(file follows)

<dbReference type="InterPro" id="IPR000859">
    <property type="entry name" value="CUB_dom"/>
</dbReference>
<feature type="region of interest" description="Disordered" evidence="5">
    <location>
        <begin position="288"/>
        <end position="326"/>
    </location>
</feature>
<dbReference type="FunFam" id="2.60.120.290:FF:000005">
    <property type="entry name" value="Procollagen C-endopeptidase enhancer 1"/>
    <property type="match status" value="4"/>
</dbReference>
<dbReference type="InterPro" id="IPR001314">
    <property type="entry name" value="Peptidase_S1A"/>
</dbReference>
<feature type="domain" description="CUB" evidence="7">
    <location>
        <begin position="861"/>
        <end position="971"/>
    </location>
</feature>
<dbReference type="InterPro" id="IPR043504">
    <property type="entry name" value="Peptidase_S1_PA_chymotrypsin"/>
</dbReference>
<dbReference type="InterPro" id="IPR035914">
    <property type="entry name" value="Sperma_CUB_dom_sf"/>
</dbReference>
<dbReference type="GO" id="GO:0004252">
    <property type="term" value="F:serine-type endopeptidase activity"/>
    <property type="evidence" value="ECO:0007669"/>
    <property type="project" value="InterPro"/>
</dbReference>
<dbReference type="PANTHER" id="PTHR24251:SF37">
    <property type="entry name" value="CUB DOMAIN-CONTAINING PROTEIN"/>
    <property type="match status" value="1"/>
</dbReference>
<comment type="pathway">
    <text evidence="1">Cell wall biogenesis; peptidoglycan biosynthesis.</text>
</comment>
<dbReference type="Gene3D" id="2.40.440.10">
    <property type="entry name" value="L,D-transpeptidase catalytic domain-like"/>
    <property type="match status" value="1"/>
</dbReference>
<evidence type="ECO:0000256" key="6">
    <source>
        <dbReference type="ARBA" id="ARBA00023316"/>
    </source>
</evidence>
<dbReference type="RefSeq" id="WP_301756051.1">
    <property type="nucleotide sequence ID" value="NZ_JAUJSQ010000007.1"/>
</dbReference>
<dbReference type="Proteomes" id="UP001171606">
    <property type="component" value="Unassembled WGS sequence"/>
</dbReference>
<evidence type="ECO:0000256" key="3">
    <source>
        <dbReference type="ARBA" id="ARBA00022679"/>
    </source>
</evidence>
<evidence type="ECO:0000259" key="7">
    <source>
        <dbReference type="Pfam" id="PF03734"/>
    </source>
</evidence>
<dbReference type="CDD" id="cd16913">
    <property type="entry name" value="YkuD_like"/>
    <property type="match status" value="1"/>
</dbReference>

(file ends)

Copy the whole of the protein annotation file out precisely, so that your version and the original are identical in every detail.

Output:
<dbReference type="InterPro" id="IPR000859">
    <property type="entry name" value="CUB_dom"/>
</dbReference>
<feature type="region of interest" description="Disordered" evidence="5">
    <location>
        <begin position="288"/>
        <end position="326"/>
    </location>
</feature>
<dbReference type="FunFam" id="2.60.120.290:FF:000005">
    <property type="entry name" value="Procollagen C-endopeptidase enhancer 1"/>
    <property type="match status" value="4"/>
</dbReference>
<dbReference type="InterPro" id="IPR001314">
    <property type="entry name" value="Peptidase_S1A"/>
</dbReference>
<feature type="domain" description="CUB" evidence="7">
    <location>
        <begin position="861"/>
        <end position="971"/>
    </location>
</feature>
<dbReference type="InterPro" id="IPR043504">
    <property type="entry name" value="Peptidase_S1_PA_chymotrypsin"/>
</dbReference>
<dbReference type="InterPro" id="IPR035914">
    <property type="entry name" value="Sperma_CUB_dom_sf"/>
</dbReference>
<dbReference type="GO" id="GO:0004252">
    <property type="term" value="F:serine-type endopeptidase activity"/>
    <property type="evidence" value="ECO:0007669"/>
    <property type="project" value="InterPro"/>
</dbReference>
<dbReference type="PANTHER" id="PTHR24251:SF37">
    <property type="entry name" value="CUB DOMAIN-CONTAINING PROTEIN"/>
    <property type="match status" value="1"/>
</dbReference>
<comment type="pathway">
    <text evidence="1">Cell wall biogenesis; peptidoglycan biosynthesis.</text>
</comment>
<dbReference type="Gene3D" id="2.40.440.10">
    <property type="entry name" value="L,D-transpeptidase catalytic domain-like"/>
    <property type="match status" value="1"/>
</dbReference>
<evidence type="ECO:0000256" key="6">
    <source>
        <dbReference type="ARBA" id="ARBA00023316"/>
    </source>
</evidence>
<dbReference type="RefSeq" id="WP_301756051.1">
    <property type="nucleotide sequence ID" value="NZ_JAUJSQ010000007.1"/>
</dbReference>
<dbReference type="Proteomes" id="UP001171606">
    <property type="component" value="Unassembled WGS sequence"/>
</dbReference>
<evidence type="ECO:0000256" key="3">
    <source>
        <dbReference type="ARBA" id="ARBA00022679"/>
    </source>
</evidence>
<evidence type="ECO:0000259" key="7">
    <source>
        <dbReference type="Pfam" id="PF03734"/>
    </source>
</evidence>
<dbReference type="CDD" id="cd16913">
    <property type="entry name" value="YkuD_like"/>
    <property type="match status" value="1"/>
</dbReference>